I wouldn’t be here if I weren’t alone.
— Emily’s Reasons Why Not (the novel by Carrie Gerlach)
That’s when I felt it, the flutter, flutter, that light ticklish feeling that is the barometer of all chemical attraction. If you don’t have the flutter, flutter, you don’t have nothing.
— Emily (Heather Graham), Emily’s Reasons Why Not
Once the go-to network for blue-collar laughs à la Roseanne and Grace Under Fire, ABC has since fallen under a frothier spell. Style (as amped up on Desperate Housewives and Lost) seems a must for the Alphabet’s new series, while substance is way optional. Certainly that seems the rationale behind the much-promoted, little-watched Emily’s Reasons Why Not. Paired with the returning Jake in Progress, Heather Graham’s singleton sitcom was intended to rev up the network’s Monday block of programming for the lovelorn. Instead, the his-and-hers comedy hour tanked, finishing fourth in the ratings.
Reviewers were not kind. Like Jake before it, Emily debuted to a landslide of Sex and the City comparisons. Graham is too gorgeous, too “calendar girl” to play the Carrie Bradshaw role, critics said, and her West Coast, narration-heavy comedy (based on a chick lit novel of the same name) tries too hard to follow in the Bushnell/Star mold.
Emily didn’t win me over, either, but the “too gorgeous” line of complaint seems a stretch: If I limited my TV viewing to shows starring “normal”-looking actors, I’d need to find a new hobby. The problem with this latest pretender to the Sex throne is neither its film star lead nor its aspirations. Instead, Emily fails because it doesn’t take the mimicry far enough. As the title suggests, this is a Carrie-esque half hour; her crucial fellow ladies are replaced by a best girl- and gay friend (Nadia Dajani and Khary Payton) who exist solely as Graham’s chorus.
The series actually hews closer to the Bridget Jones mold (minus a de-glammed lead): Emily has a publishing job (she edits self-help books) and a proclivity for dating where she works. In the pilot, she’s still smarting from her breakup with erstwhile editee Reese (Mark Valley), whose book was about lies men tell women. Desperate to ferret out her soul mate, she jumps right back in to the dating pool with dark and hunky Stan (Victor Webster), the new guy in marketing. He’s sweet, but why does he take so long to kiss her, and why does he choose cuddling over sex? A marshmallow on a mission, Emily vows to end any relationship if she finds five reasons not to date the guy — “even if the perfect male specimen comes a-knockin'” — and the reasons against Stan mount. First, there’s the cuddling, followed by the next-morning discovery that he wears bronzer (it’s all over the sheets) and subscribes to Martha Stewart’s Living. (Each numbered reason appears on screen as Emily shares it.) So he must be in the closet. Cue “Y.M.C.A.” on the soundtrack and sight gags such as Josh (Payton) lighting a bic to telegraph his verdict: Stan’s fla-a-ming.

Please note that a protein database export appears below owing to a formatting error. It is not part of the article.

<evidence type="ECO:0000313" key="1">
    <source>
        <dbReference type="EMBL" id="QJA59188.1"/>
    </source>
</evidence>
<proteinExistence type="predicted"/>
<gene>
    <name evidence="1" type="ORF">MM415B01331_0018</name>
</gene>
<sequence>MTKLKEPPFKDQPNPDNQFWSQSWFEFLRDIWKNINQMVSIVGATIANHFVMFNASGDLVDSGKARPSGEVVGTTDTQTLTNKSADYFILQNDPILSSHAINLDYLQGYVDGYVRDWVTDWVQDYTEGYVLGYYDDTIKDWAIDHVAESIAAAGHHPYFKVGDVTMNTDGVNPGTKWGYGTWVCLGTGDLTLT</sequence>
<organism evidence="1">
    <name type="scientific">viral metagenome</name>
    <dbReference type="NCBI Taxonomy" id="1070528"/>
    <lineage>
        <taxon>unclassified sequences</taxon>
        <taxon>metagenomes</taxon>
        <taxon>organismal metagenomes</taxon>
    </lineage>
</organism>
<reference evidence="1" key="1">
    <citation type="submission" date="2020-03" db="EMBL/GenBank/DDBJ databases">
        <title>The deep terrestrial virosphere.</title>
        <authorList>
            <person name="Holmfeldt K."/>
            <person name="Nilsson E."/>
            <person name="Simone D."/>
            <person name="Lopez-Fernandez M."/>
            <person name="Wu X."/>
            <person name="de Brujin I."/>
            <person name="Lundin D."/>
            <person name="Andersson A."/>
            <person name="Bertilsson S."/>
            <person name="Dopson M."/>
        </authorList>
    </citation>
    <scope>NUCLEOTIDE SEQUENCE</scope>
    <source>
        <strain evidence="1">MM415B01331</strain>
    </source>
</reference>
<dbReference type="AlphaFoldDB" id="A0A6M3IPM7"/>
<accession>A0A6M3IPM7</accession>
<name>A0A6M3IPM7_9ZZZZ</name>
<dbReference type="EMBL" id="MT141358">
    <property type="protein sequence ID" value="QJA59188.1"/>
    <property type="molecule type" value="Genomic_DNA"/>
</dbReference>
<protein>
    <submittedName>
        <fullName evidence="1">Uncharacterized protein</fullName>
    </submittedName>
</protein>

Except he’s not. Rather, Stan’s a Mormon virgin, something Emily learns just after she has “outed” him on his company voicemail (which he unwittingly plays for a room full of coworkers, natch). Exit Stan, leaving an Emily epiphany in his wake: “Even though Stan’s not actually gay, maybe he still wasn’t the right guy for me,” she deduces. “Maybe that’s what the reasons why not were trying to tell me.” The lines are lame on paper, but Graham gives them a laughable twist by playing them like Emily’s just solved a really hard algebra problem, and boy, is she relieved!
While it would be fine to make Emily kind of a dope (who doesn’t want to mock the gorgeous girl in the sparkly T-shirts?), the pilot doesn’t go that far. Our narrator’s insights play as progress, rather than slow-wittedness, making her far less embarrassingly endearing than the Brit diarist who preceded her. She’s just a bumbling, dopey beauty making life “v. bad” for the Mormons of the world.
Not for long, however. The second episode of Emily was bumped in favor of a Bachelor rerun, and on 13 January, ABC halted production. “That’s the television business,” executive producer Gavin Polone told Daily Variety. “When the audience stays away, in this super-competitive environment, quick decisions are made.” In this instance, ABC had reasons enough.